The Connection Between pH and ORP - What You Don't Know Can Hurt You.

The two most basic measurements in water quality, pH and ORP, are inextricably connected. The relationship is amazingly simple. One goes up and the other goes down. Yet few people understand it and they do so at their own peril.

The beauty of ORP is that it is a bottom line measurement. What I mean is this: The parameter that rules the day in water treatment disinfection is free chlorine. Free chlorine is the sum of HOCl (hypochlorous acid) and OCl- (hypochlorite). The ratio of one to the other is given by the pH. The lower the pH the greater the fraction of HOCl. A simple algorithm combines the pH reading and chlorine reading and calculates both chlorine species. The free chlorine displayed on the analyzer is the sum of both. However HOCl is a stronger disinfectant than OCl- by an order of magnitude. So two solutions at two different pH levels may give the same free chlorine reading but the one with the lower pH reading will be a much more effective disinfectant. In order to make an informed decision on your treatment process you really need to know the total free chlorine and the pH.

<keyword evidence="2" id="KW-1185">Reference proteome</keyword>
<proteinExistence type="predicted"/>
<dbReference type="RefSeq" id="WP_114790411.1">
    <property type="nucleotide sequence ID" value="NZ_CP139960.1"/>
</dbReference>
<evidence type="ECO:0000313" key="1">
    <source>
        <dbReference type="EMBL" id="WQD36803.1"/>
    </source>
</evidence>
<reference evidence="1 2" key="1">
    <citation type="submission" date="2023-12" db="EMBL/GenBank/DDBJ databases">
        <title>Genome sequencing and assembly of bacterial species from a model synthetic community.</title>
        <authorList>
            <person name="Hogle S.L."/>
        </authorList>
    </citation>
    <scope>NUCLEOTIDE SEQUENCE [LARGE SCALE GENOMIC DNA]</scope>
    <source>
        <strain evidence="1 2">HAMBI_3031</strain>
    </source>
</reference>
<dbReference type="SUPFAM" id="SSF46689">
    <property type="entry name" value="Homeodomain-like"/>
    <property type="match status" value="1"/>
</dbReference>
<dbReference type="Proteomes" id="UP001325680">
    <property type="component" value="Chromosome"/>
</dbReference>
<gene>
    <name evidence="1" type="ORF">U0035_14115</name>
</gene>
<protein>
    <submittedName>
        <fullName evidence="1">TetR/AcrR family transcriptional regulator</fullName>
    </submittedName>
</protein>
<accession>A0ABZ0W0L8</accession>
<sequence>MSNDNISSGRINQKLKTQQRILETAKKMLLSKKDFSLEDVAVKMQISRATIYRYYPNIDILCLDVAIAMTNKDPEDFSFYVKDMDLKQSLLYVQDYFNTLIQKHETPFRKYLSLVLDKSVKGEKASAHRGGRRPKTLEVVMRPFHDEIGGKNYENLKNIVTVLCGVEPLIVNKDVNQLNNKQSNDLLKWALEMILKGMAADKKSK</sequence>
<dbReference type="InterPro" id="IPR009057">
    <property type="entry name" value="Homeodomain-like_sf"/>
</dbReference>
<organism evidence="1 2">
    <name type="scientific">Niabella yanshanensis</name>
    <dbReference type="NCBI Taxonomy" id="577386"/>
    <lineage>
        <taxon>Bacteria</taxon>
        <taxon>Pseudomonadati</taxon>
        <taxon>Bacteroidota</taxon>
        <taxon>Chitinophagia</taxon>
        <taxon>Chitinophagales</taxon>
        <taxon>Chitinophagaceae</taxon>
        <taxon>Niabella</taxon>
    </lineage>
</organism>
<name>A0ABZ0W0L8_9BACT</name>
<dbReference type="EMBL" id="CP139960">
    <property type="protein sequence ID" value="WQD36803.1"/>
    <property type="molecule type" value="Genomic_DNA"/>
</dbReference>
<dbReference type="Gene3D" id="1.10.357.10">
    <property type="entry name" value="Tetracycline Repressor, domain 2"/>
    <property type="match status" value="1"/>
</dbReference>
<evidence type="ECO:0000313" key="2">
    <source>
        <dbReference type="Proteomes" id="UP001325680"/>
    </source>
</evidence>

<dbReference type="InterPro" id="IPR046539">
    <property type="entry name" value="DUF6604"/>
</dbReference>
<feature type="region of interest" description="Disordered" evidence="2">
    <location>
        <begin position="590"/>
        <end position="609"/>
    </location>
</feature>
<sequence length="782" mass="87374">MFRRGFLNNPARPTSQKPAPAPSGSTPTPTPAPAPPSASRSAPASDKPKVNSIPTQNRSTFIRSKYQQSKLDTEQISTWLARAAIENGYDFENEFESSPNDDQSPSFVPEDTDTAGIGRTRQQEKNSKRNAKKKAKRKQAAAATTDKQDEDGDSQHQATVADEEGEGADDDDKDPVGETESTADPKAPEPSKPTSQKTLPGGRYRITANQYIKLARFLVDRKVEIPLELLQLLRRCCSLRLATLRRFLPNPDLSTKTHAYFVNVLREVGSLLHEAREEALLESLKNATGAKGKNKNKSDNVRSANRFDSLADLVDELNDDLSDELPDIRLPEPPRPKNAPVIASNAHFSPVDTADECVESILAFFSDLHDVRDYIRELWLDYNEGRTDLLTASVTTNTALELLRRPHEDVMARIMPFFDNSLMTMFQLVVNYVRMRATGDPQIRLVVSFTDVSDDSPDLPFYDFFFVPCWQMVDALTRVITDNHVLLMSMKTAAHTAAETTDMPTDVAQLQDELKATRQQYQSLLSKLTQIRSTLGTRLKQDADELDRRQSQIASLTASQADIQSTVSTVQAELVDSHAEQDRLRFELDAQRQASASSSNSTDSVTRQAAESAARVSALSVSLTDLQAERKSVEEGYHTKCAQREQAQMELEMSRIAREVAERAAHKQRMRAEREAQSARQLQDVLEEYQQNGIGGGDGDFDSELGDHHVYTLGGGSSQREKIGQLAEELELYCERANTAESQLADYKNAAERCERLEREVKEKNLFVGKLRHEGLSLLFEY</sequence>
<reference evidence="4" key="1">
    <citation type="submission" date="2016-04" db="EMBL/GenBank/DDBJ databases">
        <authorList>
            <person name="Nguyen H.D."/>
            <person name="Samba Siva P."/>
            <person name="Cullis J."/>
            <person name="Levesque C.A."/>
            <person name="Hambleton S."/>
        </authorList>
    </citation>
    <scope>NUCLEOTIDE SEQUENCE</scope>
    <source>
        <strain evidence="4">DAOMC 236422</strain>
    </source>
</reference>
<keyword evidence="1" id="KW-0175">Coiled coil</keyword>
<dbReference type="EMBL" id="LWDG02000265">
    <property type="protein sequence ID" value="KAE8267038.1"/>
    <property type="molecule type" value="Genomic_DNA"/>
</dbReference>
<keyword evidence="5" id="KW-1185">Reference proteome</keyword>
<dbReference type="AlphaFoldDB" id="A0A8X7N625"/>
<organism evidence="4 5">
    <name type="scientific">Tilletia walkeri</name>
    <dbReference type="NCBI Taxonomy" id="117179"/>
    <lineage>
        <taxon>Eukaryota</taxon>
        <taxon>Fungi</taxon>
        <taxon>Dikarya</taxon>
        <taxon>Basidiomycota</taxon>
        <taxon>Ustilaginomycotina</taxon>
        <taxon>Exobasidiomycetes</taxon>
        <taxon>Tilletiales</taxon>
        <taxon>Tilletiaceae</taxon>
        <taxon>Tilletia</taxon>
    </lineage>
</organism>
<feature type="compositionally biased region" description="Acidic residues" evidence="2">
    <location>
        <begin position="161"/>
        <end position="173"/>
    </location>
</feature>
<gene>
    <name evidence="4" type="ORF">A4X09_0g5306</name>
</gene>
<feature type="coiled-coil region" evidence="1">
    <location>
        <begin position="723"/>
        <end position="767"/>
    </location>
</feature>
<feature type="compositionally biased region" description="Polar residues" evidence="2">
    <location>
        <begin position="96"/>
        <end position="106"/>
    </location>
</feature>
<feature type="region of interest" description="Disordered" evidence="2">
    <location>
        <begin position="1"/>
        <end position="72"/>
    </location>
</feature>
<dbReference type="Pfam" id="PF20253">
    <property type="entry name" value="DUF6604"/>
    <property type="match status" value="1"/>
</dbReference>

if you are a smarty pants you will ask why we can't just take the probe reading corresponding to the HOCl reading and use that raw number as a better measure of disinfection efficacy. To which I can only reply, "Sorry, I didn't write the rules." Or you can measure the ORP which will give you one number that is NOT subject to interpretation. A reading of 665 mV will kill greater than 90% of E. Coli bacteria. No ands, ifs, buts or maybes. There is not even a temperature or pH dependence. Sure, increasing the temperature of an oxidizing solution will increase its ORP but that increase is real. Ditto for pH.

But, just because the ORP reading does not have to be corrected for pH or temperature, it doesn't mean that it is not affected by them. if your ORP reading is not where you want it to be your first impulse might be to add more oxidant. But that might be a terrible mistake. If you don't know the pH you might be missing out on the sure solution that will raise the ORP.

This was the problem faced by a large manufacturer of cleaning agents. If you want to know more read the story in this Water Online white paper just published: